Search Results for "blogging"

11 Tips for Better Blogging

I’ve run several blogging workshops in recent weeks, with seasoned campaigners at Global Witness, Oxfam Novib’s youth wing, and academic bloggers at the Institute for Social Studies in The Hague. All three sessions followed a similar format, developed for a Unicef session I ran last year – a half hour intro from me, and then […]

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An experiment in participatory blogging on Ebola in Sierra Leone

Anthropologists do things differently, including blogging. My attention was piqued by Tim Allen’s reply to a commenter on his recent post (with Melissa Parker) on Ebola in Sierra Leone, in which he casually mentioned ‘It is perhaps worth adding that the chief and elders wanted us to write it, and we read it out at […]

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A draft chapter on blogging and this blog – need your comments please

There’s no way I can come out of this looking good, but I need your help. I’ve been asked to contribute a chapter to a new edition of a Routledge book, Popular Representations of Development: Insights from Novels, Films, Television and Social Media. The topic is…. this blog. So I have put together what can […]

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Blogging’s getting a bit old – what’s next? Plus, my first pitiful attempt at a vlog.

It’s quiet in the blogosphere. Too quiet. (In Westerns, saying that invariably means you’re about to get an arrow in the head). I’ve been blogging on FP2P for 8 years now and for the last few of them, have been wondering what comes next. There are few new entrants to the blog world, and some […]

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Blogging about development: some tips for NGOs and would-be bloggers

Blogging about blogging – the ultimate in cyber-narcissism. Last week Twaweza invited me in to their office to pick my brains on their impending launch into the blogosphere, so I thought I’d turn my notes into a quick post (and cribsheet for future talks). I’ll try to avoid duplication with my last post on ‘why […]

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Blogging in big bureaucracies round two: the view from the World Bank

Had a useful discussion with the World Bank’s social media team this week, off the back of Tuesday’s post on the struggles that the UN seems to behavingin getting its people blogging (actually, the comments on that post suggest there are lots of UN blogs, but most of them seem to be outside New York). […]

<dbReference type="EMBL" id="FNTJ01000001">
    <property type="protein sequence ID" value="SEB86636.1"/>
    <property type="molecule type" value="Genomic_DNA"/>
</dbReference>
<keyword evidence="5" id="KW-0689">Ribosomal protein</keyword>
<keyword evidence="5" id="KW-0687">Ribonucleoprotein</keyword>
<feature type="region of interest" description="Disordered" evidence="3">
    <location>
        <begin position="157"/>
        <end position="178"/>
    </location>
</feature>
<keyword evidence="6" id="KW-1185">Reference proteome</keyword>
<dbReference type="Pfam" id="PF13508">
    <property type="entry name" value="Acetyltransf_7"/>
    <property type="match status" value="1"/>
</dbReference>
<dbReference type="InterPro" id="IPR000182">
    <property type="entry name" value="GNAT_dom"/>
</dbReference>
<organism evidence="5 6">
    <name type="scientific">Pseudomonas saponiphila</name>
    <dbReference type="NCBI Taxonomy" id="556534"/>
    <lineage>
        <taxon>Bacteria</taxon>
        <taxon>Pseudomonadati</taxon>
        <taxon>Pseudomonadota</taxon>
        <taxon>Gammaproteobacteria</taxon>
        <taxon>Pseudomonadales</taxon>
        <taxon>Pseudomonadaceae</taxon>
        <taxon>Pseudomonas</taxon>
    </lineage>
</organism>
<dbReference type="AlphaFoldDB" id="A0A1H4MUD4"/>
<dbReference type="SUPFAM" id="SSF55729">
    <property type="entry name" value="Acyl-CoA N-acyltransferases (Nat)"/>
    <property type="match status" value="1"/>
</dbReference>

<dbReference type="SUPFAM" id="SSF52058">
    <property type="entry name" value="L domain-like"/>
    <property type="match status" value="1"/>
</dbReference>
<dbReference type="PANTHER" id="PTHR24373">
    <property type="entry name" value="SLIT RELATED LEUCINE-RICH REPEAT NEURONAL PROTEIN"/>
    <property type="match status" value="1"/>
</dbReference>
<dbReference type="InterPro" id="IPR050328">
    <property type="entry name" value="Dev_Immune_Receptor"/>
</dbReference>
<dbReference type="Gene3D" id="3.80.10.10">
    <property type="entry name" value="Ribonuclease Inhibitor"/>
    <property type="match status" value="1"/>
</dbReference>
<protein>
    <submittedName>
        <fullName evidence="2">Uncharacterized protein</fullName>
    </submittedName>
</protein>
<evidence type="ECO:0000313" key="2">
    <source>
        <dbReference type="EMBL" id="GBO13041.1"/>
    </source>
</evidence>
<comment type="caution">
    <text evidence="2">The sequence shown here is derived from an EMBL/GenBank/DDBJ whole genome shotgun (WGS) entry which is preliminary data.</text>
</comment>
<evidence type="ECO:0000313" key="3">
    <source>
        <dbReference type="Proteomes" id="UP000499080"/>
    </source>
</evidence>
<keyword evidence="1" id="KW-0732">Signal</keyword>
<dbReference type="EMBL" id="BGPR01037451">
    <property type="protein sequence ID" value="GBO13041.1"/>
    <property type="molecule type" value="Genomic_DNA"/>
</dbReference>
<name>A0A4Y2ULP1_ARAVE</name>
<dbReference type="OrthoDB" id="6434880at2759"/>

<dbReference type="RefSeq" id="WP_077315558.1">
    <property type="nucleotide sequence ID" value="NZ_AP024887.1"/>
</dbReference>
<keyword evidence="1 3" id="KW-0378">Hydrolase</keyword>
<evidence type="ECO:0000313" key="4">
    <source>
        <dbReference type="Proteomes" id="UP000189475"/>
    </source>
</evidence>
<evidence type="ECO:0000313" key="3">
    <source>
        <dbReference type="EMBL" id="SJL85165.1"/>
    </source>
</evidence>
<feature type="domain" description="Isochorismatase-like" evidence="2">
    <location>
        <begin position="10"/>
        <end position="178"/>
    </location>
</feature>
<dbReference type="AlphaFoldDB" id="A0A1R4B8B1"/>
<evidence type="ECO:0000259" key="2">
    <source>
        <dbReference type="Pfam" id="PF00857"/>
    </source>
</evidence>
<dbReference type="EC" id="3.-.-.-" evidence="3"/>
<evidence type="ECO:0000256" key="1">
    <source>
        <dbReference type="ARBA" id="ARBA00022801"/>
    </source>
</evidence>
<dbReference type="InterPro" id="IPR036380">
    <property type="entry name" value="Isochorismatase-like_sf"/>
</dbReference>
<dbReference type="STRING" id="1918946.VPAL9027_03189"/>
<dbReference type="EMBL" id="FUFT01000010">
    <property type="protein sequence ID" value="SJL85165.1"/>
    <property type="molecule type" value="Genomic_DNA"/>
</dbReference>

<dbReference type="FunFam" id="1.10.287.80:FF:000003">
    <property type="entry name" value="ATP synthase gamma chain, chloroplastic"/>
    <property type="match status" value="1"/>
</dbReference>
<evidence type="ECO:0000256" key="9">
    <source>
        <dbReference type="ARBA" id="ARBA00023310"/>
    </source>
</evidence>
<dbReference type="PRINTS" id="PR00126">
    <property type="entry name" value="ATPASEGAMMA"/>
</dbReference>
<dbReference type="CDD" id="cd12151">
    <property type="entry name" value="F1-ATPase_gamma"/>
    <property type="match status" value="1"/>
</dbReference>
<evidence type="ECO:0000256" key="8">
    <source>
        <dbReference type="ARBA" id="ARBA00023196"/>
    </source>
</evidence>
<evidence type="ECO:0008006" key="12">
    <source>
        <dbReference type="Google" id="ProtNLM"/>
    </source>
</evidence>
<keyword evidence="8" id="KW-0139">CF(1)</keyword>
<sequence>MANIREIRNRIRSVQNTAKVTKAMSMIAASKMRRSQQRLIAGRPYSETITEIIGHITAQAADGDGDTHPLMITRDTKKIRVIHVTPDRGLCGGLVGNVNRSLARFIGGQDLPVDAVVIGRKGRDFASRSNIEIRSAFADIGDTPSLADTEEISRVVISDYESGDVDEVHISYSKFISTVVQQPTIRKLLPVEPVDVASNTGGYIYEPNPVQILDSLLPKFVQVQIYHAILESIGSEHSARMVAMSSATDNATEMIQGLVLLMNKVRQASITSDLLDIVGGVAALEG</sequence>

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Why I’m not blogging today

Hopefully back tomorrow to review the new European Report on Development

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Asia's welfare revolution; results and complexity; China in Africa; Jim Kim gets blogging; Illicit finance; ignorance on fragile states; celebrating informality: links I liked

Everybody sorted out the gremlins on the new blog format? If you’re still having problems, here’s how to sort it. Even my mum managed it and she’s even more tech-challenged than I am. ‘Asia’s next revolution’ – a classic Economist cover story on the ‘mind-boggling’ speed with which countries like China and Indonesia are building […]

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The world's nomadic economic heart; aid blogging made funny; smartphones and graphs for climate disasters; shifting inequality goalposts; the worst aid promo video EVER: links I liked

After breaking my duck on twitter, I’m starting to use it more and more for tweeting links to interesting stuff. I’ll still use the blog to post the best and/or ones that merit more than 140 characters of explanation, but if you are a true linkhoover, you’d best start following me on @fp2p. Here’s this […]

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NGOs and blogging on development: Why do we find it so hard?

I went to a fascinating ‘bloggers breakfast’ in Washington last week, hosted by Lawrence MacDonald of CGD and Oxfam’s Paul O’Brien. A bunch of development bloggers from the Center for Global Development, Oxfam America and a few others chewed over a mixture of blogging dilemmas and CGD’s muffins and fruit. V pleasant way to start […]

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Blattman on Kony 2012; weird nutrition; good news on poverty; who needs 'Official Views'?; food modelling; women and blogging; Rodrik v Harvard students; Make Bradford British: Links I liked

‘Let’s suppose for a moment that, on balance, everyone conforms to their worst stereotypes: the badvocacy organization is simplistic, self-aggrandizing, and adolescent; and the academics are so busy being nuanced and obscure that they are useless. (These are not hard things to suppose.) Could, in spite of it all, the KONY 2012 campaign still lead […]

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Is blogging (or commenting on blogs) a guy thing? And if so, why?

Last week I had an exchange with Tom Murphy, organizer of the ABBAs online poll to find the best aid blogs, on the issue of gender and blogging. Tom’s conclusion from the ABBAs was ‘The contest continued to tilt towards men. I really have little idea as to why. Possibly it has something to do […]

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